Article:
PI3K/AKT is involved in molecular events of DNAJC19 shRNA treatment based on RNA-seq analysis
From the RNA-seq data of Fig. 5, there were 761 upregulated and 746 downregulated proteins based on an analysis of the RNA transcriptomes of 3 A549 samples treated with shDNAJC19 and 3 controls (Fig. 3A). Unsupervised hierarchical clustering distinguished shDNAJC19 from the control with minor overlap (Fig. 3B). The top enriched KEGG pathways were protein processing in endoplasmic, PI3K/AKT signaling pathway, MAPK signaling pathway, and microRNAs in cancer (Fig. 3C). These findings suggested that PI3K/AKT signaling is involved in the molecular events in A549 cells treated with shDNAJC19.
DNAJC19 directly regulates PI3K/AKT signaling
Next, we performed a western blot assay to investigate a panel of related proteins, including m-TOR, MMP2, CDH2, p38, NFkB-P65, catenin, ERK1/2, MYC, PI3Kp85a, AKT and pAKT(T308), in A549 cells. Interestingly, we found that the protein levels of PI3K, AKT and p-AKT were markedly decreased in A549 cells treated with shDNAJC19 (Fig. 4A). PI3K/AKT signaling plays a key role in tumor cell growth, viability, proliferation, migration and invasion . Next, we overexpressed AKT (Lv-AKT) in A549 lung cancer cells treated with DNAJC19 shRNA (Fig. 4B). As shown in Fig. 4C, the Celigo assay revealed that the growth ability of DNAJC19 shRNA-treated A549 cells compared with DNAJC19 shRNA-knockdown cells was largely restored when Lv-AKT was administered. These data suggest that AKT is regulated by DNAJC19 in lung cancer cells. We thus further tested cell viability by the MTT assay and migration of A549 cells treated with DNAJC19 shRNA. As expected, A549 cell viability was visibly enhanced in the DNAJC19 shRNA plus Lv-AKT group compared with the DNAJC19 shRNA-only group (Fig. 4D). The migration ability of A549 cells was also substantially rescued and further promoted in the combination group of shDNAJC19 plus Lv-AKT compared with the shDNAJC19-only group (Fig. 4E, F). Taken together, these results suggest that DNAJC19 regulates A549 cells probably through modulating PI3K/AKT.
DNAJC19 has a positive role in xenograft tumor growth and tumor lung metastasis
We further estimated the value of DNAJC19 as a potential antitumor target. We used A549 cells treated with Lv-shRNA-DNAJC19 or Lv-shRNA-Control to establish an animal model. In the xenograft mouse model, compared with the negative control Lv-shRNA-Control group (shCtrl group), the Lv-shRNA-DNAJC19 group (shDNAJC19 group) had markedly dampened tumor xenograft growth (Fig. 5A), both in terms of tumor weight (P < 0.001) (Fig. 5B) and tumor volume at days 21, 25, and 27 (P < 0.001) and at days 23 and 29 (P < 0.0001) (Fig. 5C). Moreover, we investigated DNAJC19, PI3K and AKT in xenograft samples by IHC. As shown in Fig. 5F, DNAJC19, PI3K and AKT expression levels were lower in the shDNAJC19 group than in the shCtrl group (Fig. 5D). In the tumor metastasis model, fewer average metastatic tumor lesions in each mouse and fewer mice (80%, 4/5) with lung metastasis were observed in the shDNAJC19 group than in the shCtrl group (Fig. 5E, F). Furthermore, we did HE staining to investigate whether the metastasis lesion exist in mice model. As shown in Fig. 5G, in lung tissue we saw the definitely intrapulmonary metastasis lesion in shControl group. Furthermore, we did immunohistochemistry to assess the Ki-67 expression of tumor metastasis samples. Accordingly, ki-67 expressions are strongly high in shControl group than in shDNAJC19 group (Fig. 5H). These results suggest that DNAJC19 facilitates xenograft tumor growth and tumor metastasis by regulating PI3K/AKT signaling and is a new potential anticancer target molecule in NSCLC.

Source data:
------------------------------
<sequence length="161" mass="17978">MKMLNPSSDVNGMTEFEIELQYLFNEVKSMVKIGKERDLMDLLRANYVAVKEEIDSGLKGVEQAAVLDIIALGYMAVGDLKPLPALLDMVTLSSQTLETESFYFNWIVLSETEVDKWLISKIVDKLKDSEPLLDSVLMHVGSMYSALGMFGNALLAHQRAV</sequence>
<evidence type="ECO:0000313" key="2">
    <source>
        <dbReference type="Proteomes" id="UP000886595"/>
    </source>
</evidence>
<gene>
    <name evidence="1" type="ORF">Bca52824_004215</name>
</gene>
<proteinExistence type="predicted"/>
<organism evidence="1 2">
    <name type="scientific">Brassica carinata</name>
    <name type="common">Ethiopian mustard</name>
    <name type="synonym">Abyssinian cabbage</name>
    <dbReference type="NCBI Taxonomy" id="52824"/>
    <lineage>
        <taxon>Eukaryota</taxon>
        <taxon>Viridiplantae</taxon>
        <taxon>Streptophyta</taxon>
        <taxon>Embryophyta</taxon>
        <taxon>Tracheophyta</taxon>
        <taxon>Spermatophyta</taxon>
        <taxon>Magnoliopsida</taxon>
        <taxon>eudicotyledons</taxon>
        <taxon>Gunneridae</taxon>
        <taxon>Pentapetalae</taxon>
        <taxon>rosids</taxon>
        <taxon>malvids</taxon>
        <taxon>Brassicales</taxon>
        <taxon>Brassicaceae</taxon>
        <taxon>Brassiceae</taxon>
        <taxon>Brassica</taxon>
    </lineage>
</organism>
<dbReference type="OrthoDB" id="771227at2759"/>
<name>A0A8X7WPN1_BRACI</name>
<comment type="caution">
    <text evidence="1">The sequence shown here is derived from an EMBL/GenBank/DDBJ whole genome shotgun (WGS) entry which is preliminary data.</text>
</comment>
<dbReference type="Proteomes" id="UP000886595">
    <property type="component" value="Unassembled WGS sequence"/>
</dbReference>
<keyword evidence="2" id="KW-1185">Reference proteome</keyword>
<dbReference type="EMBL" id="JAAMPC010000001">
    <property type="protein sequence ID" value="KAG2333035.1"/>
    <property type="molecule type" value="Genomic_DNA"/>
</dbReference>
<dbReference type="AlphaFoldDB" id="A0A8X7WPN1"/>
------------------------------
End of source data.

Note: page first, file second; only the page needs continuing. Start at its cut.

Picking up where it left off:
Patients with advanced NSCLC have a poor prognosis and adverse outcomes, including recurrence and metastasis [21, 22]. With the development of tyrosine kinase inhibitors (TKIs) [23, 24] and immune checkpoint inhibitors (ICIs), the clinical outcomes of advanced NSCLC patients have improved considerably. However, most of these patients develop primary or acquired drug resistance, indicating that many driver oncogenes or biological behaviors of NSCLC tumor cells are not fully understood and need to be further characterized. Overall, exploring novel driver oncogenes is urgently needed to overcome drug resistance and to identify potential therapeutic targets in NSCLC.
The protein encoded by the DNAJC19 gene is considered to participate in a complex involved in the ATP-dependent transport of transit peptide-containing proteins from the inner cell membrane to the mitochondrial matrix. DNAJC19, also named translocase of the inner mitochondrial membrane 14 (TIMM14), is responsible for maintaining the integrity of mitochondria and is linked to cardiovascular disease, as well as cancers . Mitochondrial dysfunction due to changes in DNAJC19 is a common phenotype of tumor cells and is supposed to contribute to the initiation, development and progression of many solid cancers . To our knowledge, we are the first to report the protumor property of DNAJC19 and its regulatory mechanisms in NSCLC.
In this study, we found that DNAJC19 was overexpressed in NSCLC carcinoma tissues, which is consistent with a MEXPRESS analysis from the TCGA data base. Further survival analysis indicated that NSCLC patients with enhanced DNAJC19 expression had poor progression-free survival. These data suggest that DNAJC19 may play an important role in NSCLC tumor development and progression. However, the function of DNAJC19 in NSCLC cells was not clear.